It wasn’t that he was using his phone at dinner, or that he was hitting “reply all” on e-mail threads, or leaving unnecessary voice mail messages.
No, this was much worse.
A few weeks ago my friend Michael Galpert, a 30-year-old start-up entrepreneur living in New York City, was visiting the West Coast for work.
I set him up on a date with a friend who lives in Los Angeles.
The first date went well and the two decided to see each other again.
When Michael returned to New York, he and his new romantic interest started text messaging and, as you often do if you are of a certain tech-savvy set, communicated via emoji.
As my colleague Jenna Wortham explained this year, emoji are the cartoonlike and more elaborate cousins of emoticons – combinations of colons, parentheses and punctuation that can convey expressions like a smile or a wink. 😉
The woman Michael was courting would type sweet nothings to him using emoji icons – a lady dancing, high heels or a martini with an olive – and this is where things went awry.
Michael would respond with the “thumbs up” emoji, a hand that looks as if it belongs to an inflated cartoon character.
When she would text “I’m excited to see you”, followed by a pink heart, Michael would respond with a thumbs up.
The woman confided to me and a friend that she believed that based on his use of emoji, Michael was clearly not interested in her and just wanted to be friends.
“It’s like he’s saying ‘Hey, dude’ or ‘Sure, bro’ when he sends me that emoji.”
She told me.
“It’s not cute.”
That’s when I had to intervene.
Sure, it might sound a bit odd that a new, long-distance relationship could fizzle because a tiny icon was misused, yet these types of messaging miscommunications happen often (though perhaps not quite as comically).
The emoji icons can be baffling to the American adults who, whether they realise it or not, are taking their social cues from Japanese teenagers.
But adults in the United States are not the first grown-ups with a tin ear for emoji.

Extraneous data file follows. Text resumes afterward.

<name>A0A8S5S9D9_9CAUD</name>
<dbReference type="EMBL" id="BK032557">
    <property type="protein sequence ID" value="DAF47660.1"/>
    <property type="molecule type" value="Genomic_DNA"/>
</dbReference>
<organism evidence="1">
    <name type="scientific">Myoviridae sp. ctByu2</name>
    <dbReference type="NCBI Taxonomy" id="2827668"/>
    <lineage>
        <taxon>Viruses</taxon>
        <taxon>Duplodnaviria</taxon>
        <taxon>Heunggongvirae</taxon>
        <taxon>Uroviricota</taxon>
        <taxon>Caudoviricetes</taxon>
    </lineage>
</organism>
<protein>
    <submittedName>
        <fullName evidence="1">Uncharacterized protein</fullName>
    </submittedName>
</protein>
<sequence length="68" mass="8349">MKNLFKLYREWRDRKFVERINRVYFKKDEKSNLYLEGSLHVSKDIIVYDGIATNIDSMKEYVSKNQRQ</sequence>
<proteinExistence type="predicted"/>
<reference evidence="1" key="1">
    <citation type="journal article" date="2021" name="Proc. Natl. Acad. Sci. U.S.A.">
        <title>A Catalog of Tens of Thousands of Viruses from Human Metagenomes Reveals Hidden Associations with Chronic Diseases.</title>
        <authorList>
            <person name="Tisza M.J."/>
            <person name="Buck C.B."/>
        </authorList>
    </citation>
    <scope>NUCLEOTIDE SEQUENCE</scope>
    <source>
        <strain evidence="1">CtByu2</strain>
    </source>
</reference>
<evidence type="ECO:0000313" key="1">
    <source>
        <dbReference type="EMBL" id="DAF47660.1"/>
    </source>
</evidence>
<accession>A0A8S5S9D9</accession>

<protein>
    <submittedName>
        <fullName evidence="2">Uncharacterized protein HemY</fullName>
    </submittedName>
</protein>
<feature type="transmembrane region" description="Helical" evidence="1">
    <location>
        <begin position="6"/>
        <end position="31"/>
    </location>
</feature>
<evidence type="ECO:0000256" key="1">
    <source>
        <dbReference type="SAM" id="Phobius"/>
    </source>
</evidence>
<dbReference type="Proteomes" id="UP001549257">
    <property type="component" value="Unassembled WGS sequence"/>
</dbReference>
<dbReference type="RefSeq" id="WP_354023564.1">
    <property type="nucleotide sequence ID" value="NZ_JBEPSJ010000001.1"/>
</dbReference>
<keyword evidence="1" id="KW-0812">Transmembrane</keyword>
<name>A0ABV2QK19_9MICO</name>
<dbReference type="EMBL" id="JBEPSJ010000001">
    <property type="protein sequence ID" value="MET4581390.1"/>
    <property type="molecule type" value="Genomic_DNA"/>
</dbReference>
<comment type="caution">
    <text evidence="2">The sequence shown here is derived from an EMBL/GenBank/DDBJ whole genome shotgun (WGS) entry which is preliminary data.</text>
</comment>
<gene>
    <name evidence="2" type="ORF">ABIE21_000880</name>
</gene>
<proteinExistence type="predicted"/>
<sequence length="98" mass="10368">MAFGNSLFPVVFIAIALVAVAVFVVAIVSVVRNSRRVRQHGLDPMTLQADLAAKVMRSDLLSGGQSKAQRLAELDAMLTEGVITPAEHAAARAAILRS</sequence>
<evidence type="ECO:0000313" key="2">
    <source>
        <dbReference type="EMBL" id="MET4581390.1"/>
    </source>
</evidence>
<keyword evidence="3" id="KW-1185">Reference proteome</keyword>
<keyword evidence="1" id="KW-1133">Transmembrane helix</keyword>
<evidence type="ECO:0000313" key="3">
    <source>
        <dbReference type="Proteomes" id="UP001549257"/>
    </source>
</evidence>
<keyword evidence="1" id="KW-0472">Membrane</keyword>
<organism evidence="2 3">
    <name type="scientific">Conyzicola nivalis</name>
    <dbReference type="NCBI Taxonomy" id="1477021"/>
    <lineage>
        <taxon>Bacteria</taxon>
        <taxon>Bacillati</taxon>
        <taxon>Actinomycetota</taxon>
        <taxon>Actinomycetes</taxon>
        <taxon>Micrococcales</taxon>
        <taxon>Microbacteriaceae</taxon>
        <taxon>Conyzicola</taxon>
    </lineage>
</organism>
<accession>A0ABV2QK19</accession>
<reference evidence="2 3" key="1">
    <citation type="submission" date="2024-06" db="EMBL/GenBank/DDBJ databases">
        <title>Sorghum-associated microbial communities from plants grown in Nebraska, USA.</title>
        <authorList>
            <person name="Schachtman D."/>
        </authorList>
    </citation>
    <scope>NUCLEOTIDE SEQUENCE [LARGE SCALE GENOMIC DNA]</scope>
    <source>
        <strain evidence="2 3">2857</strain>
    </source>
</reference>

“In Japan, there was a similar, interesting moment when you started to see older folks and men start using these kinds of cute aspects – these emoji – that originally came from middle-school girl, mobile phone culture.”
Said Professor Mimi Ito, a cultural anthropologist at the University of California, Irvine, who studies how young people use digital media in Asia and the US.
“Now, as emoji are seeing more adoption in the US, you’re seeing a form of communication being used that was clearly developed and marketed to a different demographic.”
Emoji date back to 1995, when people used pagers instead of smartphones and NTT DoCoMo, Japan’s biggest cellular phone operator, added a small heart icon to its pagers.
The heart spread rapidly among Japanese teens as it allowed them to express an emotion almost impossible to portray in small snippets of text.
While emoji made their way to the US a few years later, not many people used them until 2011, when Apple included the symbols in iOS 5, the company’s mobile operating system.
But Apple was not trying to woo US customers when it introduced the colourful pictorial icons. It was going after Japanese teenagers, said Mr Fred Benenson, a data engineer at Kickstarter and the author of Emoji Dick, a recreation of Herman Melville’s classic novel, Moby Dick, told entirely in emoji.
He said that once Apple added emoji to iOS – they required a separate downloadable app but are now available in a manually activated keyboard – it was apparent they could be used to tell a much longer story.
But, he warned, emoji could get lost in translation.
“There are these blind spots with emoji, as a lot of choices for the icons bias towards Japanese culture.”
There are plenty of emoji for Japanese food such as sushi, ramen noodles and mochi balls on a skewer.
There are also lots of animals, including a dog, cat, mouse, bunny, frog and two camels.
Unfortunately, emoji for slices of Americana like tacos and hot dogs are hard to find.
US companies like Facebook have recently taken to emoji.
But Facebook has been learning that the 1 billion-plus people who communicate across its social network not only speak many different languages but also use emoji differently.
Mr Greg Marra, a Facebook product manager, recently travelled to India and Japan to better understand the differences.
“We discovered that in the Asian culture, the expression on an emoji face isn’t necessarily what conveys emotion. It’s the context of where that face is located.”
In Asian cultures, an emoji face in dark clouds would show that someone is sad and having a bad day.
A face on a beach with the sun glaring means they are happy.
In the US, the emotion on the face tells the story, not the surroundings.
Also, “stars for eyes could mean something completely different in Asia than using dots for eyes”.
Eventually, though, Americans will catch on.
Prof Ito said:
“Usually we see about a 10-year lag from when a new communication is adopted and when it becomes a norm…
We’re somewhere in the middle of that curve right now as an American-specific emoji culture forms in the US.”
As for Michael, things didn’t work out with the woman he was inadvertently insulting.
But he said he learnt a lesson:
“I’m no longer using the thumbs-up emoji.”
He said recently.
“I’ve switched it for the star emoji.”
By NICK BILTON
Source: New York Times